2020 was a year we’d rather forget. So, let’s do that. Let’s push PLAY and resume the movie we were all enjoying before we ever heard of COVID-19. To pick up the plot in Buffalo: the region was undergoing the kind of resurgence that hadn’t been seen in generations. Publications like The New York Times and Lonely Planet were buzzing about our parks, our grain elevators, our waterfront and our food. The secret was out. Then the pandemic forced us to pause and do our best to stop the spread.
Fast forward to 2021. There’s still a lot going on. Investments are being made. Work is underway. The region’s revival continues. To help prove the point — Travel & Leisure magazine just put Buffalo on its list of the 50 Best Places to Travel in the year to come. That breeze you feel is the wind at our back once again.
Here are twelve examples of how Buffalo continues to reinvent itself and why it’s time to jump on the Buffalo bandwagon:
They’re back! Even in the lean years, we had the best tailgating scene in the NFL. Now just imagine what the parking lots in Orchard Park will be like when the Buffalo Bills are one of the top teams in the league. Fasten your seat belts. Here come the roaring Twenties!
Buffalo AKG Art Museum
The Albright-Knox Art Gallery will be renamed and reborn in 2022 when a 30,000 square-foot addition is completed and the existing space in the 1905 and 1962 buildings is retrofitted to conform to the needs of the 21st century museum experience. While the museum’s Elmwood Avenue campus remains closed for construction, art lovers can enjoy exhibits at the AK Northland on the city’s East Side.
Buffalo Botanical Gardens
A multi-million-dollar expansion of this South Buffalo institution is planned for 2022. A butterfly conservatory, new grow houses, expanded exhibit spaces and a café are part of an ambitious master plan.
The Buffalo Heritage Carrousel
A carrousel made here by the Herschell-Spillman Carousel Factory in 1924 has been returned to Western New York and after a painstaking restoration will be installed in a solar-powered enclosure at Canalside in summer 2021.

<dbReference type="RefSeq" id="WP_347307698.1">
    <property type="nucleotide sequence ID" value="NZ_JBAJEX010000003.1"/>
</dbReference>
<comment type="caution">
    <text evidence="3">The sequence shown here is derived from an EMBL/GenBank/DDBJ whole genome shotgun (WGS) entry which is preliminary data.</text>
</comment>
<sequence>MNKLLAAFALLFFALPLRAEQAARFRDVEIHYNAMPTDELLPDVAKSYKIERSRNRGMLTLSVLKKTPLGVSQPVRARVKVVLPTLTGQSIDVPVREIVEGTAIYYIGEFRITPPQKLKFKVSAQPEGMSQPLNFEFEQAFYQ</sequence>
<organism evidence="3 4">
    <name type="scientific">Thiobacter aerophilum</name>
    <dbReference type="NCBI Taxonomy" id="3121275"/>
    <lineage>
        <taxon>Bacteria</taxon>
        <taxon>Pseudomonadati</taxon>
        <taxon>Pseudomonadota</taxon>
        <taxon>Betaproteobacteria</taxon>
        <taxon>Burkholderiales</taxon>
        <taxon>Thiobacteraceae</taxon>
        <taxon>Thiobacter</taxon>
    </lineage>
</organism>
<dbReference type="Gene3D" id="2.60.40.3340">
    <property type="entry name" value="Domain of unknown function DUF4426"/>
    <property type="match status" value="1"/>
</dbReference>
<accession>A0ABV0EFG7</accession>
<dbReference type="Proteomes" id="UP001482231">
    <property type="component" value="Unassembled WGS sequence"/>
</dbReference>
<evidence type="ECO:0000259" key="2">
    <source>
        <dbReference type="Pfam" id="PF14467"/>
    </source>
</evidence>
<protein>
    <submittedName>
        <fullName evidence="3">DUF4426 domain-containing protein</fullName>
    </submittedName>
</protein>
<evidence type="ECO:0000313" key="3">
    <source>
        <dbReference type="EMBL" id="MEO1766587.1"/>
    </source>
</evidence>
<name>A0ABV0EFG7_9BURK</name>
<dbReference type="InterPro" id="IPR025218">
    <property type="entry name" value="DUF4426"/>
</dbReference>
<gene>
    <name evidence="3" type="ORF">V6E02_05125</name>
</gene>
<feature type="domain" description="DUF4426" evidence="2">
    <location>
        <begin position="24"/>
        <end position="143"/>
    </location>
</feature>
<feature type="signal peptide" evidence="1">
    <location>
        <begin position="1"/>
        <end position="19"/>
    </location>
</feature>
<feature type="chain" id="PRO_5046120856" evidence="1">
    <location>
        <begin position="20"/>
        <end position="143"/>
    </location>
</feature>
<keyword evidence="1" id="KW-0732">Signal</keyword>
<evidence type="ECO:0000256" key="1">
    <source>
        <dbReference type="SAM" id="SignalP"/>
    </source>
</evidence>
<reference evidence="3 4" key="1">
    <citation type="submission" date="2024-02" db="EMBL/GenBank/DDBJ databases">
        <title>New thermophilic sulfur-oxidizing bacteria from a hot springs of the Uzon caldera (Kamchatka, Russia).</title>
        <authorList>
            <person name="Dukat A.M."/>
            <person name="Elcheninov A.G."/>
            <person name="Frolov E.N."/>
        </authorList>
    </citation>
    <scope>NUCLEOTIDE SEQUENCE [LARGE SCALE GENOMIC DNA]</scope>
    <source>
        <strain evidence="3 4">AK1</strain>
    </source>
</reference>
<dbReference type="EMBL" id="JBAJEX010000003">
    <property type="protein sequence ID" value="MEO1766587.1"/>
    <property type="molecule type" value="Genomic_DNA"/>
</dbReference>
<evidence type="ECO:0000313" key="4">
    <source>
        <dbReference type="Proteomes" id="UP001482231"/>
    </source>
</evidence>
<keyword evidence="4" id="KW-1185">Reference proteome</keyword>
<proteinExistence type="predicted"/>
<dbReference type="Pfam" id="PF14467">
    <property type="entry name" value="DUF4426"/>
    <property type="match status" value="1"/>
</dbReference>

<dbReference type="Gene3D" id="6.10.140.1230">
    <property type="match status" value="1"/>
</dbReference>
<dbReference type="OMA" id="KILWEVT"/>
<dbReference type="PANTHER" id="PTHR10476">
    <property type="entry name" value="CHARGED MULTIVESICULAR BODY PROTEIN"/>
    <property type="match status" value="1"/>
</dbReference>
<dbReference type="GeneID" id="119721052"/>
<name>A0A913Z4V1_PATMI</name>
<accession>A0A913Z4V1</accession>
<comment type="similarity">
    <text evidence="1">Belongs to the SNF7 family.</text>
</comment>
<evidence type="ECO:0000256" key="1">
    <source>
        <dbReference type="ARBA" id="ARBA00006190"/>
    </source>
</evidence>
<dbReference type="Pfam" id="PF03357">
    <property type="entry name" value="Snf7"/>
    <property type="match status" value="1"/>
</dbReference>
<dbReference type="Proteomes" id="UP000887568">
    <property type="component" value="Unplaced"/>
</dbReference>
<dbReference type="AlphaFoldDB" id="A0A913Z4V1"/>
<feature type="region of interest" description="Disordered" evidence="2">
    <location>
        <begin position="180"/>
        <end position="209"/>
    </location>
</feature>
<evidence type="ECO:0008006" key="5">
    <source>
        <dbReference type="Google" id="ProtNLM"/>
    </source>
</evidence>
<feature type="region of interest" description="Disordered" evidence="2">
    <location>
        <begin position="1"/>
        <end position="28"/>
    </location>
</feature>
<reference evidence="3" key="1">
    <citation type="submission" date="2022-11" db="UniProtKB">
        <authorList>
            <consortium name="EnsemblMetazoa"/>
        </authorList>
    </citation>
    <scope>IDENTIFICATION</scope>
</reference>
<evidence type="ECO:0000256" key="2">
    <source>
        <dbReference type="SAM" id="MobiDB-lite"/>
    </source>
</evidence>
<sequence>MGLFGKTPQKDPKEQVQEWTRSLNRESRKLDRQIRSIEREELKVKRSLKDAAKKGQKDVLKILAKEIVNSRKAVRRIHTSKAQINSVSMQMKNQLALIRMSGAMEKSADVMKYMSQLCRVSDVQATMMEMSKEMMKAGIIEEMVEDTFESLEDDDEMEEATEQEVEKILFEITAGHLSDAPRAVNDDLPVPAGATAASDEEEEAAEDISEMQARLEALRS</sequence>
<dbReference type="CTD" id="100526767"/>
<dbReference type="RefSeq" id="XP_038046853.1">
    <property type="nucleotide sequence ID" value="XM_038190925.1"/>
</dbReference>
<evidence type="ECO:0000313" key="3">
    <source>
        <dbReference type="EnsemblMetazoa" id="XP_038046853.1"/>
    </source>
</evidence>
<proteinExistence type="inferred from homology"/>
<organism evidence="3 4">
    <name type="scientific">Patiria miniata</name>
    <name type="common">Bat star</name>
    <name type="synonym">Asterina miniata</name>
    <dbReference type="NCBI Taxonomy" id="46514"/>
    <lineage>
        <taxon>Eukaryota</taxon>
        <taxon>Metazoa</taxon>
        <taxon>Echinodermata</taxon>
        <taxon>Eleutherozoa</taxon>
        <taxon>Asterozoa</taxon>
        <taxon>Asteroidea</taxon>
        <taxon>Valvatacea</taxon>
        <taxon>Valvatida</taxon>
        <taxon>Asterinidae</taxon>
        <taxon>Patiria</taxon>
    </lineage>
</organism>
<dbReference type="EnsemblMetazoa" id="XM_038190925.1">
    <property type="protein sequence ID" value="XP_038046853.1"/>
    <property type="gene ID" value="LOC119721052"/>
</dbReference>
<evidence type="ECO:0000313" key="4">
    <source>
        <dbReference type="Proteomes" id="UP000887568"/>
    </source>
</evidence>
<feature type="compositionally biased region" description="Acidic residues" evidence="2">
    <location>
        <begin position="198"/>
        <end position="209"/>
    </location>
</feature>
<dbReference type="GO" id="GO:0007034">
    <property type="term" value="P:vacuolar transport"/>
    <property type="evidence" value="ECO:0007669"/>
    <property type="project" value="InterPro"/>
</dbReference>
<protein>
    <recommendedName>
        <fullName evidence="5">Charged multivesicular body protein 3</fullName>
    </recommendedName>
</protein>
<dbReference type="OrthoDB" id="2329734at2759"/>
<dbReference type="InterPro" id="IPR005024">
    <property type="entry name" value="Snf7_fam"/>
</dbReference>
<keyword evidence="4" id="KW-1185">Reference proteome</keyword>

The Central Terminal
After years of uncertainty, the future is beginning to look brighter for this Art Deco masterpiece. The terminal’s former restaurant is being converted into a year-round event space – a critical first step in ensuring this icon of the city’s East Side finds a new and productive use. A Master Plan for the Buffalo Central Terminal site and its connectivity to the Broadway-Fillmore neighborhood is currently being developed to guide the long-term reuse.
The Longshed at Canalside
To commemorate the upcoming 200th anniversary of the opening of the Erie Canal, artisans and volunteers from the Buffalo Maritime Center will build a replica of the Seneca Chief, the 73-foot-long boat Gov. DeWitt Clinton traveled on for the inaugural journey between Buffalo and New York City in 1825. The project will commence this spring in the spectacular new longshed adjacent to the Commercial Slip at Canalside.
A new outdoor amphitheater that will hold up to 10,000 people is the focal point of the continuing redevelopment of Buffalo’s waterfront. Plans also call for a new boardwalk, additional water access and other public amenities.
Ralph Wilson Centennial Park
The late Ralph C. Wilson, the founder and original owner of the Buffalo Bills, continues to impact the city he adopted with the reimagining of Buffalo’s LaSalle Park into a state-of-the-art park and recreation center.
Seneca One/Statler City/Hyatt Regency
Doug Jemal. Remember that name. He’s the deep-pocketed developer who’s taking on some the biggest and most ambitious ventures ever attempted in Buffalo. First it was the re-making of the Seneca One Tower, once again buzzing with activity anchored by M&T Bank. Then he bought the Statler City building where exterior renovation is already underway. Now he’s purchased the Hyatt Regency with plans to bring the closed hotel back to life. Somebody get this man the key to the city!
A Buffalo Rip Van Winkle awakening in 2021 would be sputtering in disbelief, his jaw on the ground, when he heard that out-of-town developers are spending millions of dollars to convert once desolate grain elevators into a residential community. But that is exactly what is happening.
Tappo Pool Club
Rocco Termini continues to make his mark on Buffalo and flex his creative muscles with the construction of a new pool club on Chandler Street in Black Rock. Designed to accommodate up to 300 people, the complex will also include a 150-seat rooftop restaurant.
West Side Bazaar
This small business incubator and neighborhood market has outgrown its home in the Grant-Ferry neighborhood and will be moving to an impressive new home on Niagara Street in the near future. A shining example of how new arrivals in a city can help repopulate and reinvigorate a district that was once in decline.